Gov’t urged to address gaps to ensure welfare of Filipino children

Published November 27, 2020, 2:58 PM

by Merlina Hernando-Malipot

Child rights advocates have presented a report on the status of children’s rights in Philippines and urged the government, particularly the concerned departments and agencies, to immediately address various gaps to ensure the welfare of Filipino children.

(JANSEN ROMERO / FILE PHOTO / MANILA BULLETIN)

The Civil Society Coalition on the Convention of the Rights of the Child (CRC Coalition) virtually presented an updated monitoring report on the implementation of the United Nations Convention on the Rights of the Child (UNCRC) for the years 2009 to 2019, including updates on the state of children’s welfare during the first half of 2020.

Drawing from a series of nationwide consultations, workshops, and focus group discussions, the CRC Coalition made the NGO Alternative Report together with the 24 non-government organizations (NGOs) working on research and advocacy on children’s rights under the CRC Coalition.
The report is part of the civil society organization’s effort to ensure that the Philippine government, as a state party to the UNCRC, delivers its responsibilities and obligations.

“As we approach the next decade, let this report serve as a reminder for all child rights defenders – from civil society to the government – on the steps we have successfully taken in the past years, and the challenges we need to immediately address to catapult children’s welfare to greater heights,” said CRC Coalition Convener Allan Lee Nunez.

While recommendations in this report may seem daunting, Nunez said that “authorities and other stakeholders need to address these issues head-on as we move forward.”

The report was first submitted last Feb. 28 to the UNCRC in the Philippines to accompany the Philippine Government Report in 2019. However, due to circumstances brought about by the pandemic, the CRC Coalition was able to draft updates to the report to cover the period January to June 2020, which covers the critical period when the COVID-19 pandemic spread across the globe.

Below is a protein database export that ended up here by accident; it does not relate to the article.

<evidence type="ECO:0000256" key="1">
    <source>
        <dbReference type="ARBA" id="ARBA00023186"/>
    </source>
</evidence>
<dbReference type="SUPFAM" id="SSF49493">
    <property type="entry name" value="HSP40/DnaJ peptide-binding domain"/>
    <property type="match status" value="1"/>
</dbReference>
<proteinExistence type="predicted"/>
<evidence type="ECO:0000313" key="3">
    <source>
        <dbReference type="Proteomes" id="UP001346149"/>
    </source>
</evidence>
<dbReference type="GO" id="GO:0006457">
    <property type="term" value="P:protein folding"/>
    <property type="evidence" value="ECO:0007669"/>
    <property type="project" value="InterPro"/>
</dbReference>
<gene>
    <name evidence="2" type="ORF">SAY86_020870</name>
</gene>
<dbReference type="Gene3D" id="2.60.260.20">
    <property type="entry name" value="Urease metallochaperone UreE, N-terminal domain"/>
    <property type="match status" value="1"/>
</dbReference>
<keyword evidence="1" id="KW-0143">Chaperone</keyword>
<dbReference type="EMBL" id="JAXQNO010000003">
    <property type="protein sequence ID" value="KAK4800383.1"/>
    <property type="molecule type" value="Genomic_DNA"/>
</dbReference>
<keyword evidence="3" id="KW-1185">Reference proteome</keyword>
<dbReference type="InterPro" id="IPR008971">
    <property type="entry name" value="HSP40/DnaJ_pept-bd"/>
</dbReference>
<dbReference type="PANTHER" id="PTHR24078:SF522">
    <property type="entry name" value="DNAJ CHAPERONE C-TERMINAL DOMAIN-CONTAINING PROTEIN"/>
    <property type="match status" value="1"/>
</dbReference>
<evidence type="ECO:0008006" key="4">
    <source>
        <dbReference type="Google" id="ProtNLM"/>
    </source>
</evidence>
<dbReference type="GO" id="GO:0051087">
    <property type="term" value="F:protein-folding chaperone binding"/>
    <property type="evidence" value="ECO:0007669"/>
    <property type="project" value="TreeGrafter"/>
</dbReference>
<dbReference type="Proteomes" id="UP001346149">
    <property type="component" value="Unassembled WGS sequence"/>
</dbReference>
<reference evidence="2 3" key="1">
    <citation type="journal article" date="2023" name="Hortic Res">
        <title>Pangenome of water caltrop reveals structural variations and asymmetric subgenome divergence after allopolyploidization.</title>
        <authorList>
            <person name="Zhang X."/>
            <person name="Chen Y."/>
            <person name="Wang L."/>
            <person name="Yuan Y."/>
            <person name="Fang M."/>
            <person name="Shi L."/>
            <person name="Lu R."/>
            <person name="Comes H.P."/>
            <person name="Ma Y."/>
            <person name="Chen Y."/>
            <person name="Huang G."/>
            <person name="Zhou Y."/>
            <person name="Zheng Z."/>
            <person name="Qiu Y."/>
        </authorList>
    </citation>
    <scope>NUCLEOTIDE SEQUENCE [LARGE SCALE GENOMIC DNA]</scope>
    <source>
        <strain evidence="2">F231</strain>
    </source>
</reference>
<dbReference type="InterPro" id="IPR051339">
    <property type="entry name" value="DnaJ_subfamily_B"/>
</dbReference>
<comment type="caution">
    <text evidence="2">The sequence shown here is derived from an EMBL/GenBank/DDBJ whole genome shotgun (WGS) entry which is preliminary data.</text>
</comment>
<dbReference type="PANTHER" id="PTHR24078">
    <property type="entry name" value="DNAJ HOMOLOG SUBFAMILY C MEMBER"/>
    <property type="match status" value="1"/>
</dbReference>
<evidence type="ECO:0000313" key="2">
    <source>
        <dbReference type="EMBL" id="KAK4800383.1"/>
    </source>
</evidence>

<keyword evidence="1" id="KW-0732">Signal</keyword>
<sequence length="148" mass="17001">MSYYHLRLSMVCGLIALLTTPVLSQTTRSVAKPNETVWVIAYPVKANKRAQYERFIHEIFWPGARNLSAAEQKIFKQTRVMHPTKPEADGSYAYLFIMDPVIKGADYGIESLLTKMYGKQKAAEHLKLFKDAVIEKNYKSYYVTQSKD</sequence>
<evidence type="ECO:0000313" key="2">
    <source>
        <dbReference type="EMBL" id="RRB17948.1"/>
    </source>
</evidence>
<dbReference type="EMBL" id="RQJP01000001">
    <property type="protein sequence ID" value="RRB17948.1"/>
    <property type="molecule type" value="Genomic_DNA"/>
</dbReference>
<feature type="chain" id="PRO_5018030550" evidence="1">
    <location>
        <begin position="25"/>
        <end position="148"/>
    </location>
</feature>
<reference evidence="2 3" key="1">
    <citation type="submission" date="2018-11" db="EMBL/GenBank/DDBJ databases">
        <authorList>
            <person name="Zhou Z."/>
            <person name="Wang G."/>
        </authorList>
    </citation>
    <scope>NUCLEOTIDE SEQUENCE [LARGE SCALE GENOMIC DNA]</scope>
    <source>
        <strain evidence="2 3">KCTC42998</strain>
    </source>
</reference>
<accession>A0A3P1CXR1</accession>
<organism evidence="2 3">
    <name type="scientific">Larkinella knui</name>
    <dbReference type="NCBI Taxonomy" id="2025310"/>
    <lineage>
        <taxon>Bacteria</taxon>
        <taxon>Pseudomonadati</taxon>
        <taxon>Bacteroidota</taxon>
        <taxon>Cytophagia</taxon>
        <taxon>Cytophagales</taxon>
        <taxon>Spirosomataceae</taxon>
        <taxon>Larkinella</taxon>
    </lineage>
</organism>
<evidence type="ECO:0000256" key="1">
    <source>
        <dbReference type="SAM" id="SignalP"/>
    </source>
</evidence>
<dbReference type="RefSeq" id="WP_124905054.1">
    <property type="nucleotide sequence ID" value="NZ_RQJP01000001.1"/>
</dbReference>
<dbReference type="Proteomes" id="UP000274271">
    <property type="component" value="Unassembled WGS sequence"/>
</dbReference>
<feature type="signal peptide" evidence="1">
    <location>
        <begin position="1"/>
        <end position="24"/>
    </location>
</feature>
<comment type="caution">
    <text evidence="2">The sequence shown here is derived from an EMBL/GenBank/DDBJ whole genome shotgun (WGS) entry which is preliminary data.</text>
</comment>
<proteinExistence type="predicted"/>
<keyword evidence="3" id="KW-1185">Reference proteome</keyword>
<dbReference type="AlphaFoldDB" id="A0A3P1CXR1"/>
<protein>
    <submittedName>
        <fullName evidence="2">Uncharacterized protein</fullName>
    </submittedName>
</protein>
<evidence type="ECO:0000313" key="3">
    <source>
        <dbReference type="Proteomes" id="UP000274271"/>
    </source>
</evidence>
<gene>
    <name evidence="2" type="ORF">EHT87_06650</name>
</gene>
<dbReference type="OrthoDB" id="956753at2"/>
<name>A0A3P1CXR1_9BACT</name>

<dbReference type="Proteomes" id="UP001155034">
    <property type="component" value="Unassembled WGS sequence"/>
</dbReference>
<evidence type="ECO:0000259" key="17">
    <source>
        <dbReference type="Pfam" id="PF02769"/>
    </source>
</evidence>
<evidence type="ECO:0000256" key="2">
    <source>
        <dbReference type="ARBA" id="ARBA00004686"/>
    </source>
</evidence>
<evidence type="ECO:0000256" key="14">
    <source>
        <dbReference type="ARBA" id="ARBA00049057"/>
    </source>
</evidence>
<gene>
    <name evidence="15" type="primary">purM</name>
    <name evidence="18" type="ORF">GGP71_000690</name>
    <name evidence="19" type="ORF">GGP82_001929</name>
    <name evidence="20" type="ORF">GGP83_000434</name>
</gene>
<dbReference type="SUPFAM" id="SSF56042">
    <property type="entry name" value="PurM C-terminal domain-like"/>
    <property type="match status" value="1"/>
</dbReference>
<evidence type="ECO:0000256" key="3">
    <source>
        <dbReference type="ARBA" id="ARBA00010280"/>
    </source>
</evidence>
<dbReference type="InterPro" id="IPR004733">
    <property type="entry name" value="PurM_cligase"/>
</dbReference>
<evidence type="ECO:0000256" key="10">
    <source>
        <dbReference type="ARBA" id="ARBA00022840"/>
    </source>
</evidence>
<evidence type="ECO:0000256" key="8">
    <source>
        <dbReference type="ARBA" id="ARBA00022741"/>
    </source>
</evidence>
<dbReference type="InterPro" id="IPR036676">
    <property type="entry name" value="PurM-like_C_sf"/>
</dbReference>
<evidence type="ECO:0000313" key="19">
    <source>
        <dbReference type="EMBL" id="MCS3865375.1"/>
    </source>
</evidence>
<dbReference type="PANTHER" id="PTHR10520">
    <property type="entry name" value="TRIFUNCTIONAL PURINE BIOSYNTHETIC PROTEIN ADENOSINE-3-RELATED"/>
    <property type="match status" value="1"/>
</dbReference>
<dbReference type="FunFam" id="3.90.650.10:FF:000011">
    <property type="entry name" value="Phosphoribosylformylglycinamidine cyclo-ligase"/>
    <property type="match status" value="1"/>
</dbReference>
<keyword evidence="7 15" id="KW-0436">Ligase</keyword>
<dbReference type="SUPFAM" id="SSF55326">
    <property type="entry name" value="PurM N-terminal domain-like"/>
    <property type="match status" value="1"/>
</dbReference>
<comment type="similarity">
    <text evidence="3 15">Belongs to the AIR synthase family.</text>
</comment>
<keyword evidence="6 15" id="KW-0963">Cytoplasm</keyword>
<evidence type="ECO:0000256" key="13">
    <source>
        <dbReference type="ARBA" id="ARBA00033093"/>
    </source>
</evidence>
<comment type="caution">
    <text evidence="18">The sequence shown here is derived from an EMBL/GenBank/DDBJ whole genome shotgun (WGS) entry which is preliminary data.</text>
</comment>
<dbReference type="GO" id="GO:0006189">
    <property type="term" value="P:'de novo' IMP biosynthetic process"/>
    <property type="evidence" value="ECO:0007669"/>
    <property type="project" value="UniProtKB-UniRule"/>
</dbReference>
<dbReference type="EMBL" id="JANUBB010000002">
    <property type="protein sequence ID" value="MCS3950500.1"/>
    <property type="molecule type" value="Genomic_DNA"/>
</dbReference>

The report’s findings and recommendations revolve around four themes: UN CRC implementation, special protection measures, education and development, and basic health and welfare.

The report highlighted several gaps in how the Philippine government adhered to the UNCRC.

While progress has been made in child protection legislation, the group noted that “several bills that undermine children’s interests have been filed in Congress” such as the proposal to lower lowering the minimum age of criminal responsibility from 15- to 12-years-old and making the Reserve Officers’ Training Corps (ROTC) mandatory for Grades 11 and 12 in private and public schools.

CSOs and children called on Congress to “drop these pending bills and instead focus on passing important bills concerning civil registration and vital statistics, increasing the age for statutory rape, and teenage pregnancy prevention.”

One of the highlights of the NGO Alternative Report is the resounding issues on child protection, including corporal punishment, online child abuse and exploitation, children in situations of armed conflict, and children in conflict with the law.

The CRC Coalition also noted several issues regarding basic education, including the lack of school facilities, difficult access to the schools for those living in remote areas and children with disabilities, and indirect costs that parents could not afford.

The NGO Alternative Report stated that national budget allocation for education programs be increased. The passage of a law on inclusive education was also recommended.

The report also identified several issues related to family and alternative care, including the lack of social welfare attachés in select countries to attend to children of migrants, and the lax monitoring of the quality of residential care facilities provided by the government and private entities, thus, further marginalizing children deprived of a family environment.

While the government created mechanisms to support the implementation of the Anti-Violence Against Women and their Children Act, the report noted that its implementation has lagged in the past years.

The CRC Coalition recommended that the “government fasttrack the national implementation and localization of laws related to tackling violence against children.”

In basic health and welfare, the CRC Coalition called for immediate implementation of newly enacted laws and policies, as well as improving identification and targeting of efforts for health intervention.

“The government is also urged to properly allocate resources for its vaccine and immunization program,” the NGO Alternative Report noted.

 
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